Review: Deus Ex: Human Revolution — Director’s Cut

Deus Ex: Human Revolution was a jarring departure from the previous games in the series, and I wasn’t convinced it was moving the franchise in an acceptable direction. Barring the major core mechanic alterations, Adam Jensen was too bland of a personality to act as the new face of the franchise. He never asked for his repertoire of abilities, as the internet and Human Revolution’s promotional material loves to remind us. And I never asked for a yawn-inducing blend of forced stealth and third-person shooter mediocrity, but that’s what I got nevertheless.

Eidos Montreal took some risks with the game that have appeared to pay off, with a cult following that hungrily clamors for a new entry in the Deus Ex saga. The 2011 release returns, to the Wii U this time, with Deus Ex: Human Revolution Director’s Cut. Though the actual meaning of “director’s cut” within the realm of video games is dubious at best, it appears to have taken on the role of savior for a game that was previously marred by horrendous boss fights, pedestrian shootouts, and a gaggle of other complaints levied against it. I’m not entirely pleased with this redux, but given the source material, this could well be the best possible outcome.

The Wii U version of Human Revolution pairs the shootouts and stealth of the original game with second screen augments and available DLC for a more complete package that actually works quite well for the system — not something I was expecting, given the Wii U’s general aversion to these sorts of games. Aside from the alterations and graphical overhaul, however, this is the same Human Revolution with a glossier veneer.

Journey two years before either Deus Ex or Deus Ex: Invisible War to a world with lesser technology, which pulls its own sort of Star Trek — why, in a prequel, does the technology appear to be far more advanced than what’s in the original game? Society is fixated on robotic limbs, cybernetic augmentations, and other high-tech improvements, but our hero Adam Jensen is not impressed. They’re forced on him after an almost fatal accident, and he spends his time throughout the rest of the game battling with his acceptance of these new pieces of himself.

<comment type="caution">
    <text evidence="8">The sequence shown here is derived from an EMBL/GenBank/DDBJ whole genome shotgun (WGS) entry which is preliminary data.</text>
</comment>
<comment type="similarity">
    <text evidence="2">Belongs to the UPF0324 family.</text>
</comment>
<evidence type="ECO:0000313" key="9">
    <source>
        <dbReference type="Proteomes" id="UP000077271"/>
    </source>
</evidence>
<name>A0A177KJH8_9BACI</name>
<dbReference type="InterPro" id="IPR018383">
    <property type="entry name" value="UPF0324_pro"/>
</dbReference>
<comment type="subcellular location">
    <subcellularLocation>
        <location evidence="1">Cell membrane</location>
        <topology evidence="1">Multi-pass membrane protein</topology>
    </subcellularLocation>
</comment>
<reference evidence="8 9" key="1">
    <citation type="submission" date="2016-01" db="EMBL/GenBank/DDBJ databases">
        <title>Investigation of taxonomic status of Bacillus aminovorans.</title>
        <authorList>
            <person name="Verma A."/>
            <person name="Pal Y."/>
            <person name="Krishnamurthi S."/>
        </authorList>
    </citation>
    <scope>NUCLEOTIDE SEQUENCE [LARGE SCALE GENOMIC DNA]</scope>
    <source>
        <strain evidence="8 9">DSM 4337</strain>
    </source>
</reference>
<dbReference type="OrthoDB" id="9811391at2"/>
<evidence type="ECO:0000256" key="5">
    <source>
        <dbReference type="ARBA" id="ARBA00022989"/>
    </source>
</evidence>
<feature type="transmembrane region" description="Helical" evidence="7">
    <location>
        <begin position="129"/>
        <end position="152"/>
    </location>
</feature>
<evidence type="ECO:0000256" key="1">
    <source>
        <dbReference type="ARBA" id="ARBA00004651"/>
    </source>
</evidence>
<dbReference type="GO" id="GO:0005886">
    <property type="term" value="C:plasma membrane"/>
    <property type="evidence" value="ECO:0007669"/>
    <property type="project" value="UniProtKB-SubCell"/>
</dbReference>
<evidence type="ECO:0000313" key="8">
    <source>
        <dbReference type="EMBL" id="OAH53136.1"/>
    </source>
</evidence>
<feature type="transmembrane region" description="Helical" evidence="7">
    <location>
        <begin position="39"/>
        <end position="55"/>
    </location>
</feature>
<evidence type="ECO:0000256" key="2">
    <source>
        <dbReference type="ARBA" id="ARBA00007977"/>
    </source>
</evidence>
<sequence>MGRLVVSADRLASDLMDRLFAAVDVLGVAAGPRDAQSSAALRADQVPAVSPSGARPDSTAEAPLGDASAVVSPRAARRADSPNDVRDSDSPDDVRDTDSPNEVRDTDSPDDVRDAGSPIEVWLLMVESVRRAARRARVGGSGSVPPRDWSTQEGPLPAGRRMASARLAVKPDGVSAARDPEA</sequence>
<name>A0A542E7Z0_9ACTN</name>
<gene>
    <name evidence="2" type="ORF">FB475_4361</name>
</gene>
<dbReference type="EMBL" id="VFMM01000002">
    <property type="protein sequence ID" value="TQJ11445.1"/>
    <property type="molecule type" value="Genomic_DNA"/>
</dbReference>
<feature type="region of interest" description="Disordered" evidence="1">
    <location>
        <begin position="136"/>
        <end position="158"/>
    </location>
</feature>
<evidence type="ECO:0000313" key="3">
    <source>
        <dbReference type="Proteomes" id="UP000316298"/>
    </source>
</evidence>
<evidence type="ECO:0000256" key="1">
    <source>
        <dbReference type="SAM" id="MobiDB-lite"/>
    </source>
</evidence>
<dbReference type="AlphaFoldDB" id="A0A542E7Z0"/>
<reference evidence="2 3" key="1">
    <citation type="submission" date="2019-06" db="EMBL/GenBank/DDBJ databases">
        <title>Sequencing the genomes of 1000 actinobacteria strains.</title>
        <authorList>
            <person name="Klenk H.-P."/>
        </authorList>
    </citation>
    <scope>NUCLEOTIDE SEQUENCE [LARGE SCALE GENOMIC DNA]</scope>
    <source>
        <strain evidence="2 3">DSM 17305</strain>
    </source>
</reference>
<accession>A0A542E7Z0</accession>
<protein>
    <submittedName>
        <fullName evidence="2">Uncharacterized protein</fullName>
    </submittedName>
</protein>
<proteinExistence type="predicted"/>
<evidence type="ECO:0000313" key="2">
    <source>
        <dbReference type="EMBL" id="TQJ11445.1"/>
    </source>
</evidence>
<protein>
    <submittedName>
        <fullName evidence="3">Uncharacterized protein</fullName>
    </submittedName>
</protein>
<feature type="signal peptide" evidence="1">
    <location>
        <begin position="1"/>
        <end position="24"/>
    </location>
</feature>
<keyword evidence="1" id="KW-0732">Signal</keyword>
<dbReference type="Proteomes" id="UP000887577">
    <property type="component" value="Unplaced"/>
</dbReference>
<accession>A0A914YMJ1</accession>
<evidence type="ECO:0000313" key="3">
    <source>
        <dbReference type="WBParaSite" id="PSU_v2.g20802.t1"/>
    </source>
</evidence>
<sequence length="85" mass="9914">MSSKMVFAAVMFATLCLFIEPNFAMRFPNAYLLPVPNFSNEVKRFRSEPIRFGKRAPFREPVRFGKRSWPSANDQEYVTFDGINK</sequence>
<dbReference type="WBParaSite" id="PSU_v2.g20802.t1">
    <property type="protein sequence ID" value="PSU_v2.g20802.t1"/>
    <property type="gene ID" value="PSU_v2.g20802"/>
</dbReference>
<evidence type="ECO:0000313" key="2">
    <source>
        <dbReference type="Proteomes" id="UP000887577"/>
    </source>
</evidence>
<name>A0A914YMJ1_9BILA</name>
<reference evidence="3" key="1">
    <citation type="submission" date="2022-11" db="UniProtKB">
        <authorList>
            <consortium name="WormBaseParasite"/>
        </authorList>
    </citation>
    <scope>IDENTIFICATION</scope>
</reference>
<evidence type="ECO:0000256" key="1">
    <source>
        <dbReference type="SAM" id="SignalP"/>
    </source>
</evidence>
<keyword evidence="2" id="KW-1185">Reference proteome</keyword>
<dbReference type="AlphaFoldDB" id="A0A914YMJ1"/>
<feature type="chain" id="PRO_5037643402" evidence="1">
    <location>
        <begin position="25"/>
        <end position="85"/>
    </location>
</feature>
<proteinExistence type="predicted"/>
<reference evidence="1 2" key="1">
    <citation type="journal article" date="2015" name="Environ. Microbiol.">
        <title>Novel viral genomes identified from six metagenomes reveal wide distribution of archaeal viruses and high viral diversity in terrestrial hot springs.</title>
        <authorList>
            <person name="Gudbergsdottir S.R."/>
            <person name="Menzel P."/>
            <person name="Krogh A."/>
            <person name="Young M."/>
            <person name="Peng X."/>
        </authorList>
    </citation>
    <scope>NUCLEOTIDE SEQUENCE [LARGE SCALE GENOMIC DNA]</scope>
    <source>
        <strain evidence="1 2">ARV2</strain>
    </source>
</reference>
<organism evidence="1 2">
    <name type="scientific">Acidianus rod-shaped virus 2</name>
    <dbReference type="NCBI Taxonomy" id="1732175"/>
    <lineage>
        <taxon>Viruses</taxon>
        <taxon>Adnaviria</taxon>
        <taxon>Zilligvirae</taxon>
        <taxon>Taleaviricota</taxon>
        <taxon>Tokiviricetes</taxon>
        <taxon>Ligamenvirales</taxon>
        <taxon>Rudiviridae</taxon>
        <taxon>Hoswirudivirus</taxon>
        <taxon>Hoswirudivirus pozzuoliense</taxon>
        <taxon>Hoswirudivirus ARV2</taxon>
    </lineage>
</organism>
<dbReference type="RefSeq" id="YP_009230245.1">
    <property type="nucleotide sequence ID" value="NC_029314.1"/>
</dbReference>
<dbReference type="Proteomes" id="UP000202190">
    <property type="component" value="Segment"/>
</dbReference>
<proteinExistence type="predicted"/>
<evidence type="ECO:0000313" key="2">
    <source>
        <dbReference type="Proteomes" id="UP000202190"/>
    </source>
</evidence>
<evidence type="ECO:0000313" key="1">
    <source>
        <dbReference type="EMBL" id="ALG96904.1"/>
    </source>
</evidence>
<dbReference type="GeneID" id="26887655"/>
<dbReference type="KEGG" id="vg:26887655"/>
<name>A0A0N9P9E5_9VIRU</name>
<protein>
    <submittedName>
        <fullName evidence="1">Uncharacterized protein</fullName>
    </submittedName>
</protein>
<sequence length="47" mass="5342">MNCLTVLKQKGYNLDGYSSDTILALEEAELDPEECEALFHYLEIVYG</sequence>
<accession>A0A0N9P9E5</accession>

Jensen makes a promise with himself not to use his new abilities, but he becomes caught up in a world where the rich survive by becoming cyborgs while the poor suffer and dwindle away. It tries to be a harrowing commentary on big corporations and wants to make a political statement, but it’s hard to take a game that takes itself so seriously, well, seriously. When Adam sounds like a poor imitation of Clint Eastwood, that tends to dampen the effect as well.

But you won’t play for the story — and you probably never have, if you’ve followed Deus Ex from the beginning. You’ll come for the first-person shooter elements, with an abundance of cover-snapping, enemy downing and stop-and-pop action with cybernetics. Adam is realistically damaged by enemy fire, so going in guns blazing isn’t optimal. Notes of Metal Gear peppered in throughout ensure you’ll want to keep in cover as often as possible, upgrading your augments when possible to keep up with those around you. It’s a nice blend of stealth, action, and puzzle-solving, even if there are painfully dull environments and the cover isn’t as sticky as it could be. It’s competent and even more polished this time around, but an improved plot would have made things even better.

As previously mentioned, it’s within the boss encounters that the game shows marked improvement, where everything leading up to and everything following boss fights are the same, but you now have the freedom to complete the mission in your own way. You’re not forced to switch over to a no-holds-barred play style now if that’s not how you choose to approach things, and it’s a glorious revamp that Human Revolution was in dire need of.

I also particularly enjoyed the second screen options, which were expertly woven into the threads of the original game, with the map, hacking minigame, menus, and other information at your fingertips on your Wii U gamepad. It feels quite natural, and having all of this at your disposal makes traversing the world much more manageable, since it does all seem to blur together after a while.

Closing Comments:

Overall, the updates and changes here are impressive, despite the fact that AI was not properly tweaked, nor facial animations substantially improved. I did, however, appreciate the overhauling of boss showdowns, the second screen offerings, and the overall “squeaky clean” feeling of a game freshly ported to a new console. It’s not perfect, but it’s as close as it’s going to get for this Deus Ex, and that’s impressive in its own way.
 Version Reviewed: Wii U